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Managing Technical Debt (McConnell, 2008)

Managing Technical Debt (McConnell, 2008) (McConnell, 2010)




  • Steve McConnell, (View Highlight)
  • “Technical Debt” refers to delayed technical work that is incurred when technical short cuts are taken, usually in pursuit of calendar- driven software schedules. Just like financial debt, some technical debts can serve valuable business purposes. Other technical debts are simply counterproductive. The ability to take on debt safely, track their debt, manage their debt, and pay down their debt varies among different organizations. Explicit decision making before taking on debt and more explicit tracking of debt are advised. (View Highlight)
  • The first kind of technical debt is the kind that is incurred unintentionally. For example, a design approach just turns out to be error-prone or a junior programmer just writes bad code. This technical debt is the non-strategic result of doing a poor job. (View Highlight)
  • t Type I, “Unintentional Debt. (View Highlight)
  • The second kind of technical debt is the kind that is incurred intentionally. This com- monly occurs when an organization makes a conscious decision to optimize for the pre- sent rather than for the future. (View Highlight)
  • Type II, “Intentional Debt.”) (View Highlight)
  • Short-term debt is the debt that’s taken on tactically and reactively, usually as a late-stage measure to get a spe- cific release out the door. (We’ll call this Type II.A, “Short-Term Debt.”) (View Highlight)
  • : “We don’t think we’re going to need to support a second platform for at least five years, so this release can be built on the as- sumption that we’re supporting only one platform.” (We’ll call this Type II.B, “Long- Term Debt.”) (View Highlight)
  • Time to Market (View Highlight)
  • Preservation of Startup Capital. (View Highlight)
  • Delaying Development Expense. (View Highlight)
  • Some debt is taken on in large chunks: “We don’t have time to implement this the right way; just hack it in and we’ll fix it after we ship.” Conceptually this is like buying a car—it’s a large debt that can be tracked and managed. (We’ll call this Type II.A.1, “Fo- cused Short-Term Debt.”) (View Highlight)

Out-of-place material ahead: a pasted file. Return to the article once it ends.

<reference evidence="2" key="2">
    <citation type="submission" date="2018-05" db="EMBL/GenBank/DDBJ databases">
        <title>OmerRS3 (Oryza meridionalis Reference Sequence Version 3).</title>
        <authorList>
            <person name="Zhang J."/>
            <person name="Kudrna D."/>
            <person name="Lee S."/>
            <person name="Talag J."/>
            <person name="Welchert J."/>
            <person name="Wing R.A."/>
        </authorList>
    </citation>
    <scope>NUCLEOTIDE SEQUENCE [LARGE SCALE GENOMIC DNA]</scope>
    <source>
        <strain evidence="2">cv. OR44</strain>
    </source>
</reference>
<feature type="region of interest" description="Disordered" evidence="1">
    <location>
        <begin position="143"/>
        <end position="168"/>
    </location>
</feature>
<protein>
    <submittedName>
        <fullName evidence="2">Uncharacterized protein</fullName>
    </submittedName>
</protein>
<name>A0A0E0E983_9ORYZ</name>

• Other debt accumulates from taking hundreds or thousands of small shortcuts—generic variable names, sparse comments, creating one class in a case where you should create two, not following coding conventions, and so on. This kind of debt is like credit card debt. It’s easy to incur unintentionally, it adds up faster than companies think, and it’s harder to track and manage after it has been incurred. (We’ll call this Type II.A.2, “Un- focused Short-Term Debt.”) (View Highlight)
  • Summary of Kinds of Debt Non Debt Feature backlog, deferred features, cut features, and so on. Not all incomplete work is debt. These aren’t debt, because they don’t require interest payments. Debt I. Unintentional Debt. Debt incurred unintentionally due to low quality work II. Intentional Debt. Debt incurred intentionally II.A. Short-Term Debt. Short-term debt, usually incurred reactively, for tactical reasons II.A.1. Focused Short-Term Debt. Individually identifiable shortcuts (like a car loan) II.A.2. Unfocused Short-Term Debt. Numerous tiny shortcuts (like credit card debt) II.B. Long-Term Debt. Long-term debt, usually incurred proactively, for strategic reasons (View Highlight)
  • The main issue seems to be that, unlike fi- nancial debt, technical debt is much less visible, and so people have an easier time ig- noring it. (View Highlight)
  • Here are two approaches that can add transparency to technical debt tracking: (View Highlight)
  • Maintain a debt list within the defect tracking system. (View Highlight)
  • Maintain the debt list as part of a Scrum product backlog (View Highlight)
  • Different teams will have different technical debt credit ratings. The credit rating re- flects a team’s ability to pay off technical debt after it has been incurred. (View Highlight)
  • A key factor in ability to pay off technical debt is the level of debt a team takes on un- intentionally, i.e., how much of its debt is Type I? The less debt a team creates for it- self through unintentional low-quality work, the more debt a team can safely absorb for strategic reasons. (View Highlight)
  • Here are some suggestions for communicating about debt with non-technical stake-holders: (View Highlight)
  • Use an organization’s maintenance budget as a rough proxy for it’s technical debt service load. (View Highlight)
  • Discuss debt in terms of money rather than in terms of features. (View Highlight)
  • Be sure you’re taking on the right kind of debt. (View Highlight)
  • Treat the discussion about debt as an ongoing dialog rather than a single discus- sion. (View Highlight)
  • Here are several reasons to pay down technical debt: (View Highlight)
    • Note: - faster releases in future
      • enable functionality in areas currently blocked by debt
      • faster hot fix response
      • reduce customer-visible defects
  • Technical Debt Decision Making (View Highlight)
    • Note: - estimate the "good but expensive" v "quick and dirty"
      • consider the cost to backfill to good after choosing the dirty
      • interest on the technical debt
      • is there something that is quicker than "good" but with minimal impact on rest of system?